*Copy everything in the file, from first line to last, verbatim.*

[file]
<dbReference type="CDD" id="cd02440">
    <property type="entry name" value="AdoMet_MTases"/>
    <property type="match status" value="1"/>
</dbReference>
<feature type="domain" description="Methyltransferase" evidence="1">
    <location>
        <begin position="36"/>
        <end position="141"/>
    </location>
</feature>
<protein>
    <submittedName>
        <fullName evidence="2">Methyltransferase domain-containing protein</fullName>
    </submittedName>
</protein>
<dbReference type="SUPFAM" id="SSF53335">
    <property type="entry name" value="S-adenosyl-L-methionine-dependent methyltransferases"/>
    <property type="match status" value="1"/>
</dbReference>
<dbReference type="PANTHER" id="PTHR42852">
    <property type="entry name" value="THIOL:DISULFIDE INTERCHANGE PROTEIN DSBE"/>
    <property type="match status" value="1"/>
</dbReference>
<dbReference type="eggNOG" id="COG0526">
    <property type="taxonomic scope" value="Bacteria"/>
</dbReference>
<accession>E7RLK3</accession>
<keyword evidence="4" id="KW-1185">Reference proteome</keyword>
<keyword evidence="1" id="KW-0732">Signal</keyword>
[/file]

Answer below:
<dbReference type="CDD" id="cd02440">
    <property type="entry name" value="AdoMet_MTases"/>
    <property type="match status" value="1"/>
</dbReference>
<feature type="domain" description="Methyltransferase" evidence="1">
    <location>
        <begin position="36"/>
        <end position="141"/>
    </location>
</feature>
<protein>
    <submittedName>
        <fullName evidence="2">Methyltransferase domain-containing protein</fullName>
    </submittedName>
</protein>
<dbReference type="SUPFAM" id="SSF53335">
    <property type="entry name" value="S-adenosyl-L-methionine-dependent methyltransferases"/>
    <property type="match status" value="1"/>
</dbReference>
<dbReference type="PANTHER" id="PTHR42852">
    <property type="entry name" value="THIOL:DISULFIDE INTERCHANGE PROTEIN DSBE"/>
    <property type="match status" value="1"/>
</dbReference>
<dbReference type="eggNOG" id="COG0526">
    <property type="taxonomic scope" value="Bacteria"/>
</dbReference>
<accession>E7RLK3</accession>
<keyword evidence="4" id="KW-1185">Reference proteome</keyword>
<keyword evidence="1" id="KW-0732">Signal</keyword>